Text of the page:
Max Rady College of Medicine

Concept: Measures of Neighbourhoods

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Concept Description

Last Updated: 2002-03-17


    The following document details the measurement of Winnipeg neighbourhoods on several physical variables. ArcView was used to locate amenities etc. in order to assign them to the 12 Community Areas (CA's) , 23 Neighbourhood Clusters (NC's) - formerly known as Neighbourhood Resource Network areas (NRNs) and 72 Community Centre Areas (CCA's).

    • Note: Two NRNs (East St. Paul - NRN 7D and West St. Paul- NRN 8C) are not included in this database because much of our data is restricted to the city of Winnipeg.
      • This will affect the measures for the 12 CA's (CA 8 - Seven Oaks; and CA7 - River East).
      • These restrictions were also applied to the collection of program information, and if these two additional areas are to be included or analyses are to be done at the CA level, some modification of the present files or notation of this restriction of the data may be necessary.

1. Schools

    All of the schools in the city of Winnipeg were geocoded using ArcView and assigned to the various geographic areas.

    • School addresses were acquired from Sherlock's 7th edition.

2. Places of Worship

    All of the churches, synagogues, etc, in the city were geocoded and assigned to the various geographic areas.

    • Addresses were acquired form Sherlock's 7th edition.

3. Community Centres

    All of the community centres in the city were geocoded and assigned to the various geographic areas.

4. Parks

    The location of green spaces throughout the city were imported into ArcView and the distance from the centroid of each of the postal codes in the city to the nearest edge of a green space was computed.

    • If this variable is to be aggregated, it is important to weight the distance to the nearest green space by the population of the postal code. Otherwise, a few people living far from the nearest park could skew the measure if calculated at the CCA, NRN, or CA.

    • Process followed for CPHI project :
      • In SAS, the pop99 database was summarized by postal code to provide the number of people living in each postal code.
      • This file was then imported into MS Access. A query eliminated all people residing in postal codes not included in the ArcView file, and also joined in one table the distances and the populations for each postal code in one file.
      • This file was then exported and brought into SAS and CA's, NRN's, and CCA's were assigned.
      • The average distance to green space for each CA and NRN was then calculated, with each case (i.e., postal code) weighted by the number of people residing in the postal code.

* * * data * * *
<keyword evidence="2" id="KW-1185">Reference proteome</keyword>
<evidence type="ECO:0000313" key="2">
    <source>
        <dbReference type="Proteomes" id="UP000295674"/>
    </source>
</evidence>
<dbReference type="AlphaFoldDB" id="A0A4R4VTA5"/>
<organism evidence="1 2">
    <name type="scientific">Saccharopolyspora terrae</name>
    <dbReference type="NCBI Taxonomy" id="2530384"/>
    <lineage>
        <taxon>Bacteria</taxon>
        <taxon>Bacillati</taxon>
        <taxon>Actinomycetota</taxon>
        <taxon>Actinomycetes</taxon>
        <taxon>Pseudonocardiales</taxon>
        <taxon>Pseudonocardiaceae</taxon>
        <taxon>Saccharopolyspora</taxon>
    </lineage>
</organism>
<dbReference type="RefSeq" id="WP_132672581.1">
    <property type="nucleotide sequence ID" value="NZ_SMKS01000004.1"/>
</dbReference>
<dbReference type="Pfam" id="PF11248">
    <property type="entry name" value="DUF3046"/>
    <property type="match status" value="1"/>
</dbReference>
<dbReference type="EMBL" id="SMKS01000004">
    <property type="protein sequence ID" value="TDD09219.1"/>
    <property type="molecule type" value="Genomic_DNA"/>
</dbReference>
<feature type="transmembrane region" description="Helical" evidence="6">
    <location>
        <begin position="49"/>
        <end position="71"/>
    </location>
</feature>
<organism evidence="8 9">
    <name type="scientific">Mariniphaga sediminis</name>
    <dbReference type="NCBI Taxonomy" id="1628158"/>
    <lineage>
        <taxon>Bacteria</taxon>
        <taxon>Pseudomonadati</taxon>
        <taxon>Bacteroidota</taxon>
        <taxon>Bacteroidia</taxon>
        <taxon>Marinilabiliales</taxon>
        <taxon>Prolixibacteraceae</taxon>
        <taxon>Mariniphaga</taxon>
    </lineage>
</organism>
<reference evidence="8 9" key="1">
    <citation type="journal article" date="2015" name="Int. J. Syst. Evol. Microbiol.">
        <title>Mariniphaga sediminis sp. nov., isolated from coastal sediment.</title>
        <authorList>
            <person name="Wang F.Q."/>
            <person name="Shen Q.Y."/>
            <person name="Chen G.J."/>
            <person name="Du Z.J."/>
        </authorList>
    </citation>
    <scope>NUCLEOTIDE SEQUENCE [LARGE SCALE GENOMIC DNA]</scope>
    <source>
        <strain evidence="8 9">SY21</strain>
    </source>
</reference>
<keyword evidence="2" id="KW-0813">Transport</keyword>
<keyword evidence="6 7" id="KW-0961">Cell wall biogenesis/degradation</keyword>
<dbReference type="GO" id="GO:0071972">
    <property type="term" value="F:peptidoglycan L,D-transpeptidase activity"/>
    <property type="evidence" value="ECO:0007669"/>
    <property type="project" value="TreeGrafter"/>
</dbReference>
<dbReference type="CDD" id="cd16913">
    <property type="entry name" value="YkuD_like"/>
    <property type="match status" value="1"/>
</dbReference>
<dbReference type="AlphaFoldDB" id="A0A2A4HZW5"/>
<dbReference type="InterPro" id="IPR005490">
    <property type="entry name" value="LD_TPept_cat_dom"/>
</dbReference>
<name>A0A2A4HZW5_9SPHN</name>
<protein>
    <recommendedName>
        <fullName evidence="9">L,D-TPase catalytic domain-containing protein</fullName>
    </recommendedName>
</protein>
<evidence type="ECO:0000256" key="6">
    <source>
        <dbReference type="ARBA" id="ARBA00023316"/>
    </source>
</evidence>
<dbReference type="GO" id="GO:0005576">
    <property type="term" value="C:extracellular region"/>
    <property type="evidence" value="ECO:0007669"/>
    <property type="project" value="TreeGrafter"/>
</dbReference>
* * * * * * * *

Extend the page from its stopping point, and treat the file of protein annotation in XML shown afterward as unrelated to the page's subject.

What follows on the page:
• Weighting each postal code by the number of people residing therein eliminates any bias that might be introduced if all postal codes were treated equally.
        • Postal codes lying on the edge of the city are on average a greater distance from green space, but also tend to have very small populations.

5. Housing

    The City of Winnipeg published a report on housing in March of 2000, called the Neighbourhood Designation Report (The Executive Summary is available at url= ). This report included data on many aspects of housing that are not included in the census.

      • effective age of residential dwellings (not actual age) 2000
      • maintenance and occupancy orders 1999
      • demolitions 1993-1998
      • rooming houses 1999
      • building permits 1998
      • median selling price 1999
      • rentals (non-owner-occupied residential dwellings, side by sides, duplex, triplex, and apartment converted dwellings with a maximum of 4 units; apartment blocks, agricultural and government dwellings are not included) 1999
      • placards (i.e., closures and unsafe dwellings - full or partial, cellars not included) 1999

    • These variables were provided at the neighbourhood level (228 neighbourhoods in Winnipeg). The Neighbourhoods were assigned to NRN's and CA's and the variables were summed for the neighbourhoods.
    • For CCA's, ArcView was used to assign each neighbourhood to a CCA. In cases where they were not exclusive, they were assigned to the CCA that occupied the greatest area of the particular neighbourhood.
    • Principal component analyses were then conducted to determine whether the various measures diverged in their estimate of the geographic areas, or provided similar accounts of the geographic areas. For the NRN's and CA's, all measures provided essentially the same estimates of the areas, except for "building permits", which differed considerably.
    • A single Housing score was then assigned for the NRN's and CA's, along with the number of building permits issued. For CCA's all variables comprised the first principal component except for "building permits" and "median selling value."

6. Crime

    The Winnipeg Police Department provided us with crime statistics for 1999 and 2000. For this project, the statistics for 1999 were used.

    • All crimes were reported at the EA level. A file for assigning CA's and NRN's from EA's was included in the file.
    • A SAS® format was created to map EA's directly to CCA's and to assign crimes and calls for service to CCA's.
    • The component scores were used for all further analyses.

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Manitoba Centre for Health Policy
Community Health Sciences, Max Rady College of Medicine,
Rady Faculty of Health Sciences,
Room 408-727 McDermot Ave.
University of Manitoba
Winnipeg, MB R3E 3P5 Canada